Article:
The local singer/songwriter scene is a tough nut to crack. Dozens of hopefuls perform on our city’s stages nightly, hoping their unique musical takes on life will touch somebody, somewhere. Some pursue the dream in the hopes of ‘making it’ financially; others peddle their wares in aspiration of connecting with people on a musical or spiritual level. Local songsmith Mark Weinstock most certainly belongs to the latter category.

Weinstock brought it out for all to see at the Cameron House on Queen West this past Thursday. The evening began with Weinstock at the Fender Rhodes. Weinstock’s amalgam of styles was immediately apparent; the first tune especially evoked feelings of both the Grateful Dead and Otis Redding.

Weinstock has a unique approach in that he does not come on strong like a rock performer, nor is her pretentious like many singer/songwriters. He sat down with the audience - as if they were gathered around the piano in his living room - and told musical stories to all who would listen, and those who wouldn’t, well, forget them, man.

As his set continued it was apparent that Weinstock literally cultivates a plethora of choice styles; his songwriting and singing were, at times, reminiscent of Ben Harper’s, while at other times ringing clear in true notes evocative of Van Morrison.

His songwriting is well-rounded and well thought-out, and his singing and musicianship are the perfect compliment. It is evident that he is a man who knows his guitar chords well, even boggling this seasoned musician with one or two augmented or diminished something-or-others.

There were times during his performance, however, when Weinstock’s songs cried out to be played with a full band. Perhaps it is a matter of personal preference but certain chord progressions felt somewhat barren in light of the sparse musical arrangement. Those songs were granted their wish, however, when the members of Lavendar Gloom joined Mark towards the end of the set, and WOW! My notes clearly read “Mark sounds GREAT with a band!” With the band on stage, the chord progressions simplified a bit, but that was of no consequence due to their (and Mark’s) intense grooving.

In all, Weinstock is one local singer/songwriter with a good thing going. Whether solo or fronting a band, he was able to put the audience at ease and let everybody know that everything was cool, man.

-Aaron Goldstein

http://www.spin45.net/showreviews/2004030101_weinstock.php
- Aaron Goldstein, Spin 45


I walked into the Free Times Café to see a young man with a knit hat and mutton-chops giving everyone he sees a handshake and a hug.

The man, it seemed, must know everyone in the room very well. Feeling like the odd man out, I sat in a dark corner and put my notebook down on the table thinking "what is this, the Care-Bears?" Maybe I was just jealous. I assumed that since I didn't know this guy he wouldn't greet me. I was wrong. Mark Weinstock came over to me immediately and thanked me for coming out to hear him.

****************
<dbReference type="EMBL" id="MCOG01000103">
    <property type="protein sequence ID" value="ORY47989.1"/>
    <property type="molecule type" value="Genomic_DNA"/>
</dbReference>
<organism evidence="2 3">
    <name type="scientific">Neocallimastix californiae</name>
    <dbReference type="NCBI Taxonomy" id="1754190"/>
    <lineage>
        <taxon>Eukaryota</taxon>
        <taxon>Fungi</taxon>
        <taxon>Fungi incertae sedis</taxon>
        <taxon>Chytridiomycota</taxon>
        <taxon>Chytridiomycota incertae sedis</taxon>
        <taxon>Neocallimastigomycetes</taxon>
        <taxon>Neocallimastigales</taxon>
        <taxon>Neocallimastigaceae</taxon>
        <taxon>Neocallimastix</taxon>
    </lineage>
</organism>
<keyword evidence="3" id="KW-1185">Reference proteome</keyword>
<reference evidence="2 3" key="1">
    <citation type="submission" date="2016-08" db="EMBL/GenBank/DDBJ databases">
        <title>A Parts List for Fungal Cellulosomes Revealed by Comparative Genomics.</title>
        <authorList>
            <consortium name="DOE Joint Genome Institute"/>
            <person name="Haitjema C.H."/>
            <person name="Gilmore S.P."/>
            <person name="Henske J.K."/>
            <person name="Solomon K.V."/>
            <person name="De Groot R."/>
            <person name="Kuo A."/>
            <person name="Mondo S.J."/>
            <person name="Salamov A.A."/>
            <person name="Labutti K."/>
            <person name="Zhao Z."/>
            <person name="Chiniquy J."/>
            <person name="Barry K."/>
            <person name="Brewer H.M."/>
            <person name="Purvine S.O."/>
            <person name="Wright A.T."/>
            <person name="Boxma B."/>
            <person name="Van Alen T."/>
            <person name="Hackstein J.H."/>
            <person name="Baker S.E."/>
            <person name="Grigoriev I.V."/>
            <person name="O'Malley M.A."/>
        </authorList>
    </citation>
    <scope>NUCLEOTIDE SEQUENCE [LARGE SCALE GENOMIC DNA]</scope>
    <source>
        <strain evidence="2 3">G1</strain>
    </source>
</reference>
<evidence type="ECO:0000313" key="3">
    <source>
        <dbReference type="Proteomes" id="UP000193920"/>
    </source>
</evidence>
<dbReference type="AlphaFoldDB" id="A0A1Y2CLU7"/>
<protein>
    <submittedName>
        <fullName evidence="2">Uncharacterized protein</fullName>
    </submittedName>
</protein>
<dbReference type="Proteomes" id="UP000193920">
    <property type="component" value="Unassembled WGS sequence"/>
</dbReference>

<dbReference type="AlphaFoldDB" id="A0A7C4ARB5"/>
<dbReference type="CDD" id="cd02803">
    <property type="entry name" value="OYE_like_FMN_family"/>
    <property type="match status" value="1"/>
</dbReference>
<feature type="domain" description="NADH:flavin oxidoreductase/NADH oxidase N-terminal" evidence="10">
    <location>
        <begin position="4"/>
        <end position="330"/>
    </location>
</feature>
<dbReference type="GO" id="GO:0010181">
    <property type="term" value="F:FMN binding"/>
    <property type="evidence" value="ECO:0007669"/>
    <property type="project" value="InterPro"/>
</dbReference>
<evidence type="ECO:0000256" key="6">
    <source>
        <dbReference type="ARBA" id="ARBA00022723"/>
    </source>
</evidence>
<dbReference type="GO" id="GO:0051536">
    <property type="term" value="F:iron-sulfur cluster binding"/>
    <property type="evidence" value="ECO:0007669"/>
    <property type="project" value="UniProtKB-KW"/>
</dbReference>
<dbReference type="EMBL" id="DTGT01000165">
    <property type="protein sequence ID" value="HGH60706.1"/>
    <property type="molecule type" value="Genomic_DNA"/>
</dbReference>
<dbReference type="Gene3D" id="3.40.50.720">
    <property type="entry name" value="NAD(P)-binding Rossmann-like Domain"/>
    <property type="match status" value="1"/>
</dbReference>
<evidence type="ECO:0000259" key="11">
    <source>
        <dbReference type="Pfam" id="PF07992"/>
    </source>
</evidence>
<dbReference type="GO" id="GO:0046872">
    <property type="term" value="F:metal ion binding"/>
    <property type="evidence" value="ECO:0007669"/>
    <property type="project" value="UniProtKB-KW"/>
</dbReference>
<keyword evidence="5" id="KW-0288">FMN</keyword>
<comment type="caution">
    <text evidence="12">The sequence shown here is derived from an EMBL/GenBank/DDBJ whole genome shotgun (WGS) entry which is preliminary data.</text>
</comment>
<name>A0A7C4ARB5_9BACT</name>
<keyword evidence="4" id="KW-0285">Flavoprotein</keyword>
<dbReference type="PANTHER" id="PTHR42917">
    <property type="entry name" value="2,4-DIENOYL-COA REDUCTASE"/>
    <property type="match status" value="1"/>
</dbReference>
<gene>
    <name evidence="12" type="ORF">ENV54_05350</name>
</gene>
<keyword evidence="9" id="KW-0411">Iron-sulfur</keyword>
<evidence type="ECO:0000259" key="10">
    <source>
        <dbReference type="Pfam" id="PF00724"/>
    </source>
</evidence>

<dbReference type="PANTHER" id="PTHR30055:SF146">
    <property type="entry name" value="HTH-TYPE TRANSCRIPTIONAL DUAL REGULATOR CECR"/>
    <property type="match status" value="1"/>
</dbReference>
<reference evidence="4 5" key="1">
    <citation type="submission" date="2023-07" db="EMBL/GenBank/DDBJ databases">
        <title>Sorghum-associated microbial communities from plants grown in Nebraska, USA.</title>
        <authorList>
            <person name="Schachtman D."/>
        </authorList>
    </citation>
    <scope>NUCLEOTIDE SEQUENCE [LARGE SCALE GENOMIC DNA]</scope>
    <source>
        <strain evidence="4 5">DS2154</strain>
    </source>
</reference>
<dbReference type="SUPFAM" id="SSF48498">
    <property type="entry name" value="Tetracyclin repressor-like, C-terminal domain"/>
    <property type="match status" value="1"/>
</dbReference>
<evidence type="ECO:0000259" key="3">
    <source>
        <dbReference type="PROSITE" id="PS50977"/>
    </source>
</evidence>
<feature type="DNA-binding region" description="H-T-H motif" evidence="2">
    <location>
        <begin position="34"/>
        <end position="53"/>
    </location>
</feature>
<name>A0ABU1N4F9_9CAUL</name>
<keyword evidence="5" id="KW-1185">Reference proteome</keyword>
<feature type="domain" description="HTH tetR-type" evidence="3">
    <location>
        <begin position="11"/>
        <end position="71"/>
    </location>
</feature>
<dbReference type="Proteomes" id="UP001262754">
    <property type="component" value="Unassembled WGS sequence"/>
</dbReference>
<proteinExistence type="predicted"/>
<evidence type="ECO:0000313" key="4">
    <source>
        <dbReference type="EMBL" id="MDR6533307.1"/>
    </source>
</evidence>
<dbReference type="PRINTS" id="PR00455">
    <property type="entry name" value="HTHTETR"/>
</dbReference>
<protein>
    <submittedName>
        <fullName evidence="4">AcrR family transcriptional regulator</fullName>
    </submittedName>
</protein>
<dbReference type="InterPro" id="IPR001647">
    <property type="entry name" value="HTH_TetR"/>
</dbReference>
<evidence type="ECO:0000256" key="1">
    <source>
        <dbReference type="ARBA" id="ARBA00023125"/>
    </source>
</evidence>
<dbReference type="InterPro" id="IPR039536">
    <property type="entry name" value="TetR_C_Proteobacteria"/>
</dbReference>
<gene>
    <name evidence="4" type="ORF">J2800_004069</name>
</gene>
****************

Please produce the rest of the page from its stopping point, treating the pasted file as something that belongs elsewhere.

Make no mistake: Weinstock was not desperate for fans (half of the crowd had to stand); rather, he was just a genuinely nice guy. Mark Weinstock's kindness and warmth resonated throughout the whole show.

When he took the stage, instead of thanking people for coming out to hear him, Mark put a slightly different twist on it and said, "It's an honour for me to play for you." I believe that he meant it. For those of you who are into loud, screaming guitars, over-powering drums, and bass lines that make you feel as if you're having an asthma attack stay away from Weinstock's music.

You will find nothing at all intimidating in anything from his guitar to his lyrics. "Dare," the opening song, fittingly starts with the words "Hello there, my old friend. We meet smile to smile again."

Mark Weinstock is a modern folk singer. In today's world a folk singer doesn't have to sing about the unions or the hobo life. Today's folk singers just have to have clear lyrics, clean guitar, and genuine morals. Weinstock's guitar picking is unblemished. Every song is as clean as the Beatles' "Blackbird." But as a folk performer, the audience must be made to feel equal to the performer. One way of doing this, besides hugging everyone, is to get them involved in song choice. Weinstock did just
that when he asked the audience if they are in the mood to hear a song about a hunchback or a wallaby. Personally, neither had ever crossed my mind as good writing material so I arbitrarily voted for the hunchback. Everyone else voted for the wallaby. Mark didn't call it a wallaby; he called it a "fuzzy marsupial from Australia." I reckon my first grade teacher explained wallabies in a similar way. Only some people can get away with saying that. My first grade teacher was annoying when she said it like that; Mark Weinstock was, well, friendly-almost like he was describing a teddy-bear from when he was a youth.